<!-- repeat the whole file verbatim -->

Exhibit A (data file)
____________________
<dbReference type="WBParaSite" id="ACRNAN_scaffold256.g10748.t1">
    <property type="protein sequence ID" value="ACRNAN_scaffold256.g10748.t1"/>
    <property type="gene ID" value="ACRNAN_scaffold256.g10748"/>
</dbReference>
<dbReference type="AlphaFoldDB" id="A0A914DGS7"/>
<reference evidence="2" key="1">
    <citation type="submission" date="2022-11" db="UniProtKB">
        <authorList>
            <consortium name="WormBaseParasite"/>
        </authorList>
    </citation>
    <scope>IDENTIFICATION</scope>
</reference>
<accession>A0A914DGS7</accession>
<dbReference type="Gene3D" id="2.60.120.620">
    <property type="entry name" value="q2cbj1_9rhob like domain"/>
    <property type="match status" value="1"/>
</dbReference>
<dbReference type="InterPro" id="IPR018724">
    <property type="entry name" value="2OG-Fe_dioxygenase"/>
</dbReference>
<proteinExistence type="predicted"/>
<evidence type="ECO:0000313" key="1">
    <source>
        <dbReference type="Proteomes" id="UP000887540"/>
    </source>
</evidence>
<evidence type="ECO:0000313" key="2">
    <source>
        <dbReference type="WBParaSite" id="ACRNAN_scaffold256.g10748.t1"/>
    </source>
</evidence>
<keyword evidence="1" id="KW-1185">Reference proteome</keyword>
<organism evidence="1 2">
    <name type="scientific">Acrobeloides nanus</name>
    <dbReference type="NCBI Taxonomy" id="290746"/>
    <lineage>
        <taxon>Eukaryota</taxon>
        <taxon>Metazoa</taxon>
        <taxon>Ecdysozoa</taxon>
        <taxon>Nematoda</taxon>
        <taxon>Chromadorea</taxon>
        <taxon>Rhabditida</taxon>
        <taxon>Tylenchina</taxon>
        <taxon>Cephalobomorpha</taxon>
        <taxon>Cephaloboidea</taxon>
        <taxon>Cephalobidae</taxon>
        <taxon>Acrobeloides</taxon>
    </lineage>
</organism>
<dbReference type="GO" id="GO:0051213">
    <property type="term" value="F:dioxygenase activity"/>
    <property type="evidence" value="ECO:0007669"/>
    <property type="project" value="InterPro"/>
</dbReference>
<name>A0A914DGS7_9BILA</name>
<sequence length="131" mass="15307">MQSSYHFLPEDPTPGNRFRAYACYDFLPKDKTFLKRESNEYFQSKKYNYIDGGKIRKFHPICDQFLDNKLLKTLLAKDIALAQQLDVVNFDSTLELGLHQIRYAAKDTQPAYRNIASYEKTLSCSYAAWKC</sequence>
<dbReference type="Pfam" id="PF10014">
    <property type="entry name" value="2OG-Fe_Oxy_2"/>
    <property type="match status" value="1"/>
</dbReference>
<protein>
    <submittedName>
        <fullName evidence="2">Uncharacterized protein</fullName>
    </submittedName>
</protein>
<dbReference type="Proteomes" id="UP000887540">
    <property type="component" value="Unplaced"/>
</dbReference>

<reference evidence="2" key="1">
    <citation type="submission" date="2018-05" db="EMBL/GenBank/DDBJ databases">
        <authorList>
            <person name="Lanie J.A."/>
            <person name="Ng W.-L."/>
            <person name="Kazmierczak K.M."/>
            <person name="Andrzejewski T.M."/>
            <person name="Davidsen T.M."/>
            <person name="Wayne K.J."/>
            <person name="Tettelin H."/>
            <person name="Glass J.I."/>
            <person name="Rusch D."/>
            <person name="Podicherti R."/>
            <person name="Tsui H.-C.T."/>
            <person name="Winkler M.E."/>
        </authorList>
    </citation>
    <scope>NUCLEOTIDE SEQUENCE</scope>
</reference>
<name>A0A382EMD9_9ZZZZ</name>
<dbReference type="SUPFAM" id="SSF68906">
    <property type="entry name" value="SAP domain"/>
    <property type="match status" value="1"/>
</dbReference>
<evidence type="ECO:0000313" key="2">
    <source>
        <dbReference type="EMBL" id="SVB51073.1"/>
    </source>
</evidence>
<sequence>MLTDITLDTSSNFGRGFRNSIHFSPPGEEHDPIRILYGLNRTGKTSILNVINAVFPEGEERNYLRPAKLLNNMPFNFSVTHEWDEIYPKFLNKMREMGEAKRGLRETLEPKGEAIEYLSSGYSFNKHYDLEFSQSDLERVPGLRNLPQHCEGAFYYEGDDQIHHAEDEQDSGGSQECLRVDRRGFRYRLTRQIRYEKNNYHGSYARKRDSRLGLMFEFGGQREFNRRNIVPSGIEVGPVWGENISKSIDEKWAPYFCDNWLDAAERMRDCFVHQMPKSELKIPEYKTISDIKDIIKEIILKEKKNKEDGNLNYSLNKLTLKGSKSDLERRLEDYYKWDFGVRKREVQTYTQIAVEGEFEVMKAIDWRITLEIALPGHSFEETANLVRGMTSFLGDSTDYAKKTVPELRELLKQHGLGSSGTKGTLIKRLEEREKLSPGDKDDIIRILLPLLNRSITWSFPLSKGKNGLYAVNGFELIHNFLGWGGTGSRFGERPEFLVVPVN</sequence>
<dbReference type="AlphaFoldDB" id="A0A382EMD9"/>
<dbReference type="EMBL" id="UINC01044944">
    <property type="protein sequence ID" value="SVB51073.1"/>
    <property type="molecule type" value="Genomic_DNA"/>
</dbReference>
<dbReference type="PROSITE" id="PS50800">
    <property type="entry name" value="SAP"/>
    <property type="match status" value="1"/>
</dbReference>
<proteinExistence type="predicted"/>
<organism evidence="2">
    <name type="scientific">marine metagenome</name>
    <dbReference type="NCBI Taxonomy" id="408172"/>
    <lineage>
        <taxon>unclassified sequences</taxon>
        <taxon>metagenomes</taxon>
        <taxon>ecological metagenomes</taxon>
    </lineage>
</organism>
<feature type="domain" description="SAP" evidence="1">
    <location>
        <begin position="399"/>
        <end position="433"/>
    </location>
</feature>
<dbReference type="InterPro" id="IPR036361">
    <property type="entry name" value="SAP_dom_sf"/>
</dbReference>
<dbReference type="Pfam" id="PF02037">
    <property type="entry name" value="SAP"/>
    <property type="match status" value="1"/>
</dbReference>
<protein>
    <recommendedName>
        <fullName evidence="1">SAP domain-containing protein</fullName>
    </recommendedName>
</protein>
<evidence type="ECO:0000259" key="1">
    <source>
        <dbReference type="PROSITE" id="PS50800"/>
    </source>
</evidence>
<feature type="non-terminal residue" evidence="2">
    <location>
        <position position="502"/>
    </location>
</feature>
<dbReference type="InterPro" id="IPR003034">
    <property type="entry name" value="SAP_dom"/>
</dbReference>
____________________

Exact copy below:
<dbReference type="WBParaSite" id="ACRNAN_scaffold256.g10748.t1">
    <property type="protein sequence ID" value="ACRNAN_scaffold256.g10748.t1"/>
    <property type="gene ID" value="ACRNAN_scaffold256.g10748"/>
</dbReference>
<dbReference type="AlphaFoldDB" id="A0A914DGS7"/>
<reference evidence="2" key="1">
    <citation type="submission" date="2022-11" db="UniProtKB">
        <authorList>
            <consortium name="WormBaseParasite"/>
        </authorList>
    </citation>
    <scope>IDENTIFICATION</scope>
</reference>
<accession>A0A914DGS7</accession>
<dbReference type="Gene3D" id="2.60.120.620">
    <property type="entry name" value="q2cbj1_9rhob like domain"/>
    <property type="match status" value="1"/>
</dbReference>
<dbReference type="InterPro" id="IPR018724">
    <property type="entry name" value="2OG-Fe_dioxygenase"/>
</dbReference>
<proteinExistence type="predicted"/>
<evidence type="ECO:0000313" key="1">
    <source>
        <dbReference type="Proteomes" id="UP000887540"/>
    </source>
</evidence>
<evidence type="ECO:0000313" key="2">
    <source>
        <dbReference type="WBParaSite" id="ACRNAN_scaffold256.g10748.t1"/>
    </source>
</evidence>
<keyword evidence="1" id="KW-1185">Reference proteome</keyword>
<organism evidence="1 2">
    <name type="scientific">Acrobeloides nanus</name>
    <dbReference type="NCBI Taxonomy" id="290746"/>
    <lineage>
        <taxon>Eukaryota</taxon>
        <taxon>Metazoa</taxon>
        <taxon>Ecdysozoa</taxon>
        <taxon>Nematoda</taxon>
        <taxon>Chromadorea</taxon>
        <taxon>Rhabditida</taxon>
        <taxon>Tylenchina</taxon>
        <taxon>Cephalobomorpha</taxon>
        <taxon>Cephaloboidea</taxon>
        <taxon>Cephalobidae</taxon>
        <taxon>Acrobeloides</taxon>
    </lineage>
</organism>
<dbReference type="GO" id="GO:0051213">
    <property type="term" value="F:dioxygenase activity"/>
    <property type="evidence" value="ECO:0007669"/>
    <property type="project" value="InterPro"/>
</dbReference>
<name>A0A914DGS7_9BILA</name>
<sequence length="131" mass="15307">MQSSYHFLPEDPTPGNRFRAYACYDFLPKDKTFLKRESNEYFQSKKYNYIDGGKIRKFHPICDQFLDNKLLKTLLAKDIALAQQLDVVNFDSTLELGLHQIRYAAKDTQPAYRNIASYEKTLSCSYAAWKC</sequence>
<dbReference type="Pfam" id="PF10014">
    <property type="entry name" value="2OG-Fe_Oxy_2"/>
    <property type="match status" value="1"/>
</dbReference>
<protein>
    <submittedName>
        <fullName evidence="2">Uncharacterized protein</fullName>
    </submittedName>
</protein>
<dbReference type="Proteomes" id="UP000887540">
    <property type="component" value="Unplaced"/>
</dbReference>

<reference evidence="2" key="1">
    <citation type="submission" date="2018-05" db="EMBL/GenBank/DDBJ databases">
        <authorList>
            <person name="Lanie J.A."/>
            <person name="Ng W.-L."/>
            <person name="Kazmierczak K.M."/>
            <person name="Andrzejewski T.M."/>
            <person name="Davidsen T.M."/>
            <person name="Wayne K.J."/>
            <person name="Tettelin H."/>
            <person name="Glass J.I."/>
            <person name="Rusch D."/>
            <person name="Podicherti R."/>
            <person name="Tsui H.-C.T."/>
            <person name="Winkler M.E."/>
        </authorList>
    </citation>
    <scope>NUCLEOTIDE SEQUENCE</scope>
</reference>
<name>A0A382EMD9_9ZZZZ</name>
<dbReference type="SUPFAM" id="SSF68906">
    <property type="entry name" value="SAP domain"/>
    <property type="match status" value="1"/>
</dbReference>
<evidence type="ECO:0000313" key="2">
    <source>
        <dbReference type="EMBL" id="SVB51073.1"/>
    </source>
</evidence>
<sequence>MLTDITLDTSSNFGRGFRNSIHFSPPGEEHDPIRILYGLNRTGKTSILNVINAVFPEGEERNYLRPAKLLNNMPFNFSVTHEWDEIYPKFLNKMREMGEAKRGLRETLEPKGEAIEYLSSGYSFNKHYDLEFSQSDLERVPGLRNLPQHCEGAFYYEGDDQIHHAEDEQDSGGSQECLRVDRRGFRYRLTRQIRYEKNNYHGSYARKRDSRLGLMFEFGGQREFNRRNIVPSGIEVGPVWGENISKSIDEKWAPYFCDNWLDAAERMRDCFVHQMPKSELKIPEYKTISDIKDIIKEIILKEKKNKEDGNLNYSLNKLTLKGSKSDLERRLEDYYKWDFGVRKREVQTYTQIAVEGEFEVMKAIDWRITLEIALPGHSFEETANLVRGMTSFLGDSTDYAKKTVPELRELLKQHGLGSSGTKGTLIKRLEEREKLSPGDKDDIIRILLPLLNRSITWSFPLSKGKNGLYAVNGFELIHNFLGWGGTGSRFGERPEFLVVPVN</sequence>
<dbReference type="AlphaFoldDB" id="A0A382EMD9"/>
<dbReference type="EMBL" id="UINC01044944">
    <property type="protein sequence ID" value="SVB51073.1"/>
    <property type="molecule type" value="Genomic_DNA"/>
</dbReference>
<dbReference type="PROSITE" id="PS50800">
    <property type="entry name" value="SAP"/>
    <property type="match status" value="1"/>
</dbReference>
<proteinExistence type="predicted"/>
<organism evidence="2">
    <name type="scientific">marine metagenome</name>
    <dbReference type="NCBI Taxonomy" id="408172"/>
    <lineage>
        <taxon>unclassified sequences</taxon>
        <taxon>metagenomes</taxon>
        <taxon>ecological metagenomes</taxon>
    </lineage>
</organism>
<feature type="domain" description="SAP" evidence="1">
    <location>
        <begin position="399"/>
        <end position="433"/>
    </location>
</feature>
<dbReference type="InterPro" id="IPR036361">
    <property type="entry name" value="SAP_dom_sf"/>
</dbReference>
<dbReference type="Pfam" id="PF02037">
    <property type="entry name" value="SAP"/>
    <property type="match status" value="1"/>
</dbReference>
<protein>
    <recommendedName>
        <fullName evidence="1">SAP domain-containing protein</fullName>
    </recommendedName>
</protein>
<evidence type="ECO:0000259" key="1">
    <source>
        <dbReference type="PROSITE" id="PS50800"/>
    </source>
</evidence>
<feature type="non-terminal residue" evidence="2">
    <location>
        <position position="502"/>
    </location>
</feature>
<dbReference type="InterPro" id="IPR003034">
    <property type="entry name" value="SAP_dom"/>
</dbReference>